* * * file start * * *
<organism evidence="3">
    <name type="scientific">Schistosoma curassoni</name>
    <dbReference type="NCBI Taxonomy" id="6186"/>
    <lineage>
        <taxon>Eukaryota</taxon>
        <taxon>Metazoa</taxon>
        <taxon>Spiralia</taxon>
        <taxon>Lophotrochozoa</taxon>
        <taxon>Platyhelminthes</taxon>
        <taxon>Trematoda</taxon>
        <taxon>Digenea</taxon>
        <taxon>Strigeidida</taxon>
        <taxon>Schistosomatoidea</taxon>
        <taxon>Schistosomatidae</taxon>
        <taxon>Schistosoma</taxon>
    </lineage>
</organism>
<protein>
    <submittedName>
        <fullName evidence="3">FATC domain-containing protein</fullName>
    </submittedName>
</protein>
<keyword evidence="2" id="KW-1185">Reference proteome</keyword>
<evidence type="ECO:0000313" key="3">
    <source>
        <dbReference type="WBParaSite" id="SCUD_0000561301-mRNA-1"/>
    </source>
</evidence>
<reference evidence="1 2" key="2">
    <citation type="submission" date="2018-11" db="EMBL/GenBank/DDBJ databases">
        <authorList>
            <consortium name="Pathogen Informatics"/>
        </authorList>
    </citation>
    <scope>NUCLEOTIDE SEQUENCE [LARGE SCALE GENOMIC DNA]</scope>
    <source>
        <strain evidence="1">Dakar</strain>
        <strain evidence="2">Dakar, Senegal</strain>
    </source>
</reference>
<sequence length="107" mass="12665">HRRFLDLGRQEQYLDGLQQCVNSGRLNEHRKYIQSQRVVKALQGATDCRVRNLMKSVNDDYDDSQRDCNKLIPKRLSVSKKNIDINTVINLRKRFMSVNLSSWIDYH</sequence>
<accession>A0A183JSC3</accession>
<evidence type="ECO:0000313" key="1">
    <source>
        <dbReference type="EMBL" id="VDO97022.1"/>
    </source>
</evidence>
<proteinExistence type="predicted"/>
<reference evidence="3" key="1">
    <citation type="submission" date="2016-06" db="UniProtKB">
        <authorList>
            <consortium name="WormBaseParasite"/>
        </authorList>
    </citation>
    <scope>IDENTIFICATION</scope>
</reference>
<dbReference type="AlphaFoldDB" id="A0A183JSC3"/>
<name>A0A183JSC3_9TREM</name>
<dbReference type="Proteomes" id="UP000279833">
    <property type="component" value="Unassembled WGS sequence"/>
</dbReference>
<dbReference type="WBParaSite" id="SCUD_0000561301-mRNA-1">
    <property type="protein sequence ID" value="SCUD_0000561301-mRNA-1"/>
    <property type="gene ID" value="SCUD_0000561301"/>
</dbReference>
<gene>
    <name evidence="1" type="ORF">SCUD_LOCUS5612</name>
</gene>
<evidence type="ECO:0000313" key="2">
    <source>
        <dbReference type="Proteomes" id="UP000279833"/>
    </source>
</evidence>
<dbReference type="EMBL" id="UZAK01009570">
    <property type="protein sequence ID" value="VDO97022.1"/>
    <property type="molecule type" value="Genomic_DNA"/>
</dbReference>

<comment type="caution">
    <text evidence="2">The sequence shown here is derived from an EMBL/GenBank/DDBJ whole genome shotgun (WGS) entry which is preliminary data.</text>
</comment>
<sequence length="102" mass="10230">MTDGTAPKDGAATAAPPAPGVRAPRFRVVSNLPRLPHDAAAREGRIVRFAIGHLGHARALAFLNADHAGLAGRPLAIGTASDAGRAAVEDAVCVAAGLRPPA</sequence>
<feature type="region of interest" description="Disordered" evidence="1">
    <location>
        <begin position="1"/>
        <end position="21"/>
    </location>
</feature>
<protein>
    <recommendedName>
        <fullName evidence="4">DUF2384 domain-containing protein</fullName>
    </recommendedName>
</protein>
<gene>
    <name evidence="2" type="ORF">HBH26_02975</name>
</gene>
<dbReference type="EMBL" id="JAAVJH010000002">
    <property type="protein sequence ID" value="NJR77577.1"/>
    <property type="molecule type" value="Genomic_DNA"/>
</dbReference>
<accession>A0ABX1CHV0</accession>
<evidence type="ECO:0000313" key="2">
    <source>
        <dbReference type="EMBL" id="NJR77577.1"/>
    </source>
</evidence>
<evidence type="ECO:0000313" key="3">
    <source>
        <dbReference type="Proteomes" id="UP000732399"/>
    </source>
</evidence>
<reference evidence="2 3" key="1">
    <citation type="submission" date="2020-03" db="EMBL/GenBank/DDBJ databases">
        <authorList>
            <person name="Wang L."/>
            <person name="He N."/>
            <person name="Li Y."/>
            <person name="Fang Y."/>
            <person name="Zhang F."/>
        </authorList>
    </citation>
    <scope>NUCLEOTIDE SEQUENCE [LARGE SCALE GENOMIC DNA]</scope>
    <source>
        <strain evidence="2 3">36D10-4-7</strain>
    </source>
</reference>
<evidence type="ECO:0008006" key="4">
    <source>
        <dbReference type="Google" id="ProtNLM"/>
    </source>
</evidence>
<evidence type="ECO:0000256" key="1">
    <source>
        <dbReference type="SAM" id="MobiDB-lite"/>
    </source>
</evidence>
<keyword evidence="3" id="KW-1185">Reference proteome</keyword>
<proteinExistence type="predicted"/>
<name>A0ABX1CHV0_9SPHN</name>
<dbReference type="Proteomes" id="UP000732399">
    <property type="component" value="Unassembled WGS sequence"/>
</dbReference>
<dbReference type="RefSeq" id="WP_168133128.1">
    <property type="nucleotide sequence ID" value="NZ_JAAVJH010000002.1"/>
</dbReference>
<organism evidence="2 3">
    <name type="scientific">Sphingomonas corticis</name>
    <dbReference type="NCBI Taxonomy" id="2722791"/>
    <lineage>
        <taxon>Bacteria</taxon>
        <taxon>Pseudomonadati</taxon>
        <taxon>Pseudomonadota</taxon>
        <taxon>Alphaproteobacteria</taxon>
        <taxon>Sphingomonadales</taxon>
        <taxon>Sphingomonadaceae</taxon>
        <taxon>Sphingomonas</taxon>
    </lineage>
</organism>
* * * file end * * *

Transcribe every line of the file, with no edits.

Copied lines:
<organism evidence="3">
    <name type="scientific">Schistosoma curassoni</name>
    <dbReference type="NCBI Taxonomy" id="6186"/>
    <lineage>
        <taxon>Eukaryota</taxon>
        <taxon>Metazoa</taxon>
        <taxon>Spiralia</taxon>
        <taxon>Lophotrochozoa</taxon>
        <taxon>Platyhelminthes</taxon>
        <taxon>Trematoda</taxon>
        <taxon>Digenea</taxon>
        <taxon>Strigeidida</taxon>
        <taxon>Schistosomatoidea</taxon>
        <taxon>Schistosomatidae</taxon>
        <taxon>Schistosoma</taxon>
    </lineage>
</organism>
<protein>
    <submittedName>
        <fullName evidence="3">FATC domain-containing protein</fullName>
    </submittedName>
</protein>
<keyword evidence="2" id="KW-1185">Reference proteome</keyword>
<evidence type="ECO:0000313" key="3">
    <source>
        <dbReference type="WBParaSite" id="SCUD_0000561301-mRNA-1"/>
    </source>
</evidence>
<reference evidence="1 2" key="2">
    <citation type="submission" date="2018-11" db="EMBL/GenBank/DDBJ databases">
        <authorList>
            <consortium name="Pathogen Informatics"/>
        </authorList>
    </citation>
    <scope>NUCLEOTIDE SEQUENCE [LARGE SCALE GENOMIC DNA]</scope>
    <source>
        <strain evidence="1">Dakar</strain>
        <strain evidence="2">Dakar, Senegal</strain>
    </source>
</reference>
<sequence length="107" mass="12665">HRRFLDLGRQEQYLDGLQQCVNSGRLNEHRKYIQSQRVVKALQGATDCRVRNLMKSVNDDYDDSQRDCNKLIPKRLSVSKKNIDINTVINLRKRFMSVNLSSWIDYH</sequence>
<accession>A0A183JSC3</accession>
<evidence type="ECO:0000313" key="1">
    <source>
        <dbReference type="EMBL" id="VDO97022.1"/>
    </source>
</evidence>
<proteinExistence type="predicted"/>
<reference evidence="3" key="1">
    <citation type="submission" date="2016-06" db="UniProtKB">
        <authorList>
            <consortium name="WormBaseParasite"/>
        </authorList>
    </citation>
    <scope>IDENTIFICATION</scope>
</reference>
<dbReference type="AlphaFoldDB" id="A0A183JSC3"/>
<name>A0A183JSC3_9TREM</name>
<dbReference type="Proteomes" id="UP000279833">
    <property type="component" value="Unassembled WGS sequence"/>
</dbReference>
<dbReference type="WBParaSite" id="SCUD_0000561301-mRNA-1">
    <property type="protein sequence ID" value="SCUD_0000561301-mRNA-1"/>
    <property type="gene ID" value="SCUD_0000561301"/>
</dbReference>
<gene>
    <name evidence="1" type="ORF">SCUD_LOCUS5612</name>
</gene>
<evidence type="ECO:0000313" key="2">
    <source>
        <dbReference type="Proteomes" id="UP000279833"/>
    </source>
</evidence>
<dbReference type="EMBL" id="UZAK01009570">
    <property type="protein sequence ID" value="VDO97022.1"/>
    <property type="molecule type" value="Genomic_DNA"/>
</dbReference>

<comment type="caution">
    <text evidence="2">The sequence shown here is derived from an EMBL/GenBank/DDBJ whole genome shotgun (WGS) entry which is preliminary data.</text>
</comment>
<sequence length="102" mass="10230">MTDGTAPKDGAATAAPPAPGVRAPRFRVVSNLPRLPHDAAAREGRIVRFAIGHLGHARALAFLNADHAGLAGRPLAIGTASDAGRAAVEDAVCVAAGLRPPA</sequence>
<feature type="region of interest" description="Disordered" evidence="1">
    <location>
        <begin position="1"/>
        <end position="21"/>
    </location>
</feature>
<protein>
    <recommendedName>
        <fullName evidence="4">DUF2384 domain-containing protein</fullName>
    </recommendedName>
</protein>
<gene>
    <name evidence="2" type="ORF">HBH26_02975</name>
</gene>
<dbReference type="EMBL" id="JAAVJH010000002">
    <property type="protein sequence ID" value="NJR77577.1"/>
    <property type="molecule type" value="Genomic_DNA"/>
</dbReference>
<accession>A0ABX1CHV0</accession>
<evidence type="ECO:0000313" key="2">
    <source>
        <dbReference type="EMBL" id="NJR77577.1"/>
    </source>
</evidence>
<evidence type="ECO:0000313" key="3">
    <source>
        <dbReference type="Proteomes" id="UP000732399"/>
    </source>
</evidence>
<reference evidence="2 3" key="1">
    <citation type="submission" date="2020-03" db="EMBL/GenBank/DDBJ databases">
        <authorList>
            <person name="Wang L."/>
            <person name="He N."/>
            <person name="Li Y."/>
            <person name="Fang Y."/>
            <person name="Zhang F."/>
        </authorList>
    </citation>
    <scope>NUCLEOTIDE SEQUENCE [LARGE SCALE GENOMIC DNA]</scope>
    <source>
        <strain evidence="2 3">36D10-4-7</strain>
    </source>
</reference>
<evidence type="ECO:0008006" key="4">
    <source>
        <dbReference type="Google" id="ProtNLM"/>
    </source>
</evidence>
<evidence type="ECO:0000256" key="1">
    <source>
        <dbReference type="SAM" id="MobiDB-lite"/>
    </source>
</evidence>
<keyword evidence="3" id="KW-1185">Reference proteome</keyword>
<proteinExistence type="predicted"/>
<name>A0ABX1CHV0_9SPHN</name>
<dbReference type="Proteomes" id="UP000732399">
    <property type="component" value="Unassembled WGS sequence"/>
</dbReference>
<dbReference type="RefSeq" id="WP_168133128.1">
    <property type="nucleotide sequence ID" value="NZ_JAAVJH010000002.1"/>
</dbReference>
<organism evidence="2 3">
    <name type="scientific">Sphingomonas corticis</name>
    <dbReference type="NCBI Taxonomy" id="2722791"/>
    <lineage>
        <taxon>Bacteria</taxon>
        <taxon>Pseudomonadati</taxon>
        <taxon>Pseudomonadota</taxon>
        <taxon>Alphaproteobacteria</taxon>
        <taxon>Sphingomonadales</taxon>
        <taxon>Sphingomonadaceae</taxon>
        <taxon>Sphingomonas</taxon>
    </lineage>
</organism>